August 19, 2016 nº 1,780 - Vol. 13

"1) The worth of character;
 2) The improvement of talent;
 3) The influence of example;
 4) The joy of origination;
 5) The dignity of simplicity;
 6) The success of perseverance."

Marshall Field

In today's Law Firm Marketing, How to troubleshoot your marketing program


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  • Top News

More big banks are using arbitration to bar customer lawsuits

A new report confirms that nearly all big banks are forcing customers to give up their right to a jury trial. This is according to researchers at the Pew Charitable Trusts, who looked at the customer contracts for checking accounts at 44 of the nation’s largest banks and found that 91% of them include jury trial waivers. At the very least, that means that any legal dispute would be heard solely by a judge and not by a jury of the customer’s peers. However a further look at these contracts shows that customers are — often unwittingly — signing away their ability to even enter a courtroom in the first place. 70% of these same banks have forced arbitration clauses, meaning customers must instead enter into binding arbitration before a third-party private arbitrator. The are several problems with forced arbitration , but the main concerns for consumers include: (1) potential Bias: some of arbitration’s biggest defenders have admitted the process can be tilted in favor of the businesses that frequently use arbitrators; (2) secrecy: arbitration often happens behind closed doors with all parties bound by confidentiality agreements. Thus, even if a company is found to have violated the law, the public may never know. This is one of the reasons that opponents of forced arbitration, like NYU Law professor Samuel Issacharoff have dubbed it a "get out of jail free card."; (3) limited damages: as opposed to jury trials, where successful plaintiffs can be awarded substantial damages, arbitration awards are often very limited. This restriction makes it difficult for plaintiffs to find or afford quality legal representation. Similarly, some cases that are expensive to mount are rendered pointless because it would cost more to prove your case than you could possibly hope to win.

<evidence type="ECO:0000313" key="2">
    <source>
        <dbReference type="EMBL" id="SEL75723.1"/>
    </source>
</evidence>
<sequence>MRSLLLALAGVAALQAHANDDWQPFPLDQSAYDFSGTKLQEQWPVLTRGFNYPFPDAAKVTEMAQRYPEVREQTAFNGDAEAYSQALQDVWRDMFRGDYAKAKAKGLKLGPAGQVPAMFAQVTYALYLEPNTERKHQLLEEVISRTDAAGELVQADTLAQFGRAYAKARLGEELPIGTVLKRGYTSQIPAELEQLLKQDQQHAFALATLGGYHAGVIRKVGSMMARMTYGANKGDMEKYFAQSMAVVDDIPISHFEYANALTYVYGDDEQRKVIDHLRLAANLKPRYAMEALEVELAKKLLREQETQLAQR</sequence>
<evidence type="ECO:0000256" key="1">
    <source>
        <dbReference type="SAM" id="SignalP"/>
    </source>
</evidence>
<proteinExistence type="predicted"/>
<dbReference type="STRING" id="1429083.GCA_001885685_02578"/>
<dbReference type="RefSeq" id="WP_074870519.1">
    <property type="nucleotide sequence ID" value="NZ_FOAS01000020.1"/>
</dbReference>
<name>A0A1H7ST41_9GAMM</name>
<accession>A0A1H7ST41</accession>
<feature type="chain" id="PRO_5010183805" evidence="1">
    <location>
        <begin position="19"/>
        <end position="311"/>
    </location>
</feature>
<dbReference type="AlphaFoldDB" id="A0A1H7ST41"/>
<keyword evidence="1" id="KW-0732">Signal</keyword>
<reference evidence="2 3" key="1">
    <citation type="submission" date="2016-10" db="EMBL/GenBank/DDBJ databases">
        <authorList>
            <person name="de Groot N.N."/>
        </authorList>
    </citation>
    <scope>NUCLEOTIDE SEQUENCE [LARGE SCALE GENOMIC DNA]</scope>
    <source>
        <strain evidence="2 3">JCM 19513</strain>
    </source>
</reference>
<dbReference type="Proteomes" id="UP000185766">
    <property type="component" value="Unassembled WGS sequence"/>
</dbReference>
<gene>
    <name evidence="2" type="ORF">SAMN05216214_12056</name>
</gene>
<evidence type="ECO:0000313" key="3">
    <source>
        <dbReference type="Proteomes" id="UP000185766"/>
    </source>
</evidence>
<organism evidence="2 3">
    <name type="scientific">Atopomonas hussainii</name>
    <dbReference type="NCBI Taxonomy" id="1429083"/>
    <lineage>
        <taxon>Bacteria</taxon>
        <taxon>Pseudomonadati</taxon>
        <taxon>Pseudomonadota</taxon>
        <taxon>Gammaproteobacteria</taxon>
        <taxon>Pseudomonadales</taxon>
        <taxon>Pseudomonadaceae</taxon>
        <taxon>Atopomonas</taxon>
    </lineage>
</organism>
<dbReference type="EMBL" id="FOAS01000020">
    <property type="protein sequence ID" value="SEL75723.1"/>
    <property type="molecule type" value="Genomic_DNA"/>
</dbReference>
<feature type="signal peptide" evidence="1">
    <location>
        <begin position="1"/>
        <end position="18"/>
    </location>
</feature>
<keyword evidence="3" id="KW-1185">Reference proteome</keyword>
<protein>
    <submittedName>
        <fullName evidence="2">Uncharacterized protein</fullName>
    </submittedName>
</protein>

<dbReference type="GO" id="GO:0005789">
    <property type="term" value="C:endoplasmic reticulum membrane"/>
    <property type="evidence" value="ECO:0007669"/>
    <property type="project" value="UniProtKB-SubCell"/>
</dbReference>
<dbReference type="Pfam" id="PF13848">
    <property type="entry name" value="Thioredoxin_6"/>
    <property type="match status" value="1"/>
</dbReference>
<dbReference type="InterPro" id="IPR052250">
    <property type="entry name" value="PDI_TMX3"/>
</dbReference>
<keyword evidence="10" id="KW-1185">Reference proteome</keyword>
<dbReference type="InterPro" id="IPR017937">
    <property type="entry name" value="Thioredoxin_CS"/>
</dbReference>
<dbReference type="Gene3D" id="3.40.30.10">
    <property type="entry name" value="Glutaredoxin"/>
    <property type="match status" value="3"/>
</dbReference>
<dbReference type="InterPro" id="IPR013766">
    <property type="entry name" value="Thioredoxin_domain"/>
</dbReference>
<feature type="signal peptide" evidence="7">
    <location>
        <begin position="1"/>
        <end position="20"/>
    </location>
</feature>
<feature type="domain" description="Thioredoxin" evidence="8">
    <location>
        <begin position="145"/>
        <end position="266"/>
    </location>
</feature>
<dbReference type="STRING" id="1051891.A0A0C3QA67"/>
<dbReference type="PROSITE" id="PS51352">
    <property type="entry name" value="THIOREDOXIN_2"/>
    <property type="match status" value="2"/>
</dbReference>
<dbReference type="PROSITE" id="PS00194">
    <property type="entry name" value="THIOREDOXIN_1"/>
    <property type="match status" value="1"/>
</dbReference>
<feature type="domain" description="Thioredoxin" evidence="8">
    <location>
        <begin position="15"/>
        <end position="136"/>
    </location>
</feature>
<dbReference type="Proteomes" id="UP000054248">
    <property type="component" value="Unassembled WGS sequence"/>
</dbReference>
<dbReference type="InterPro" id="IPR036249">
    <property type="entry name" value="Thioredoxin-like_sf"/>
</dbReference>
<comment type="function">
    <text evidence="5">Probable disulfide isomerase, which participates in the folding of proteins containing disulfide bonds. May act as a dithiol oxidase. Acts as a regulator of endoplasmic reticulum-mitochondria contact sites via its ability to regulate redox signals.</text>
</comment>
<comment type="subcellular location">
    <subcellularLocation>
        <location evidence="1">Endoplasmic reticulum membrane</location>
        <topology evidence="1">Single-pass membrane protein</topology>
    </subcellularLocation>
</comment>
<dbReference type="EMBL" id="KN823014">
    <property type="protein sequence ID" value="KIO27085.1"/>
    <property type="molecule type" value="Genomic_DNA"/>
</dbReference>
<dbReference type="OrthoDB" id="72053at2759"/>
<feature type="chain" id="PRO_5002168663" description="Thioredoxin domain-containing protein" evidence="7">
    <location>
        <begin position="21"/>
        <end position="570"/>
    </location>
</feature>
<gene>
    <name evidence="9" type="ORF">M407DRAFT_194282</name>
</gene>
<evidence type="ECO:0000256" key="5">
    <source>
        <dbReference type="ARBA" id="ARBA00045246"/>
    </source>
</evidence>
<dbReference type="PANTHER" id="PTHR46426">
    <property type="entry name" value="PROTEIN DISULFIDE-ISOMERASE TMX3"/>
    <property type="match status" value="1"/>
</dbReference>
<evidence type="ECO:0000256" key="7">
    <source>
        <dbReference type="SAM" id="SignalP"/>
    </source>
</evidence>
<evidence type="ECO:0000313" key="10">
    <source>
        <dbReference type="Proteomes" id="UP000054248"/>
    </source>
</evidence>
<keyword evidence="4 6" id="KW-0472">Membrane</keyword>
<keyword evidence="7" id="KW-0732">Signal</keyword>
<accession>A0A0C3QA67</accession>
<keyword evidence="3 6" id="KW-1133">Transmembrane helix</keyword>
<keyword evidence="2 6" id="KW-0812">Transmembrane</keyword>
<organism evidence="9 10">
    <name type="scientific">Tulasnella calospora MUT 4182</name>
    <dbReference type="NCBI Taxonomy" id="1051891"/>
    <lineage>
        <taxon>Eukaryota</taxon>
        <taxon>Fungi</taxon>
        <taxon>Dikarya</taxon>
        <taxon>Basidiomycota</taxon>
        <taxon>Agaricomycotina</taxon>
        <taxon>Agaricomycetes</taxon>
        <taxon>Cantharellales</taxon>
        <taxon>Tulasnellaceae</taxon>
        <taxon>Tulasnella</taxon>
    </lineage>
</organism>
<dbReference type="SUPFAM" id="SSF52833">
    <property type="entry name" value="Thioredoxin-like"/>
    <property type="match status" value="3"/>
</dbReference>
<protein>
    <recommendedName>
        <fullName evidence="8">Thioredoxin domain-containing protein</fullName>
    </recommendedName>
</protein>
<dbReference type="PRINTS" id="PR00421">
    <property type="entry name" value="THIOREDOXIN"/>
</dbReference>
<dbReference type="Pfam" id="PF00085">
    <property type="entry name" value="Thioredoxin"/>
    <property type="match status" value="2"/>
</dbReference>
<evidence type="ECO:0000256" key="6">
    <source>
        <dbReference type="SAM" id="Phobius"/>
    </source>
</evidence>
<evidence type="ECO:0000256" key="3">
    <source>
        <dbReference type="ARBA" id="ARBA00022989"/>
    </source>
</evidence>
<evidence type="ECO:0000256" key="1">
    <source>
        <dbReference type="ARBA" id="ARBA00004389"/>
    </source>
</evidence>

This brings us to the biggest sticking point with most forced arbitration clauses: The ban on class actions. Nearly 90 major companies that use arbitration agreements include a prohibition on class actions — even through arbitration. So take the above concerns about the arbitration process and then add the problem of being forced to go it alone, even if there are thousands — maybe millions — of customers who were similarly wronged. After the 2011 Concepcion ruling, banks, retailers, manufacturers, websites, and countless other businesses raced to add arbitration clauses to their user agreements and contracts. So if a customer tried to sue a bank over that same issue now, not only would they be shunted off immediately into arbitration, each individual customer would have to make their case… for damages that might not even reach triple digits.

Customers say they want to keep the right to sue, and the Consumer Financial Protection Bureau has proposed a ban on such moves by banks. (Click here)

Deutsche Bank whistleblower says he rejects $8 million award

A whistleblower who is in line to receive $8 million for exposing alleged securities law violations at Deutsche Bank said on Thursday that he is giving up the award because regulators only fined the company and didn't go after the managers responsible for the misconduct.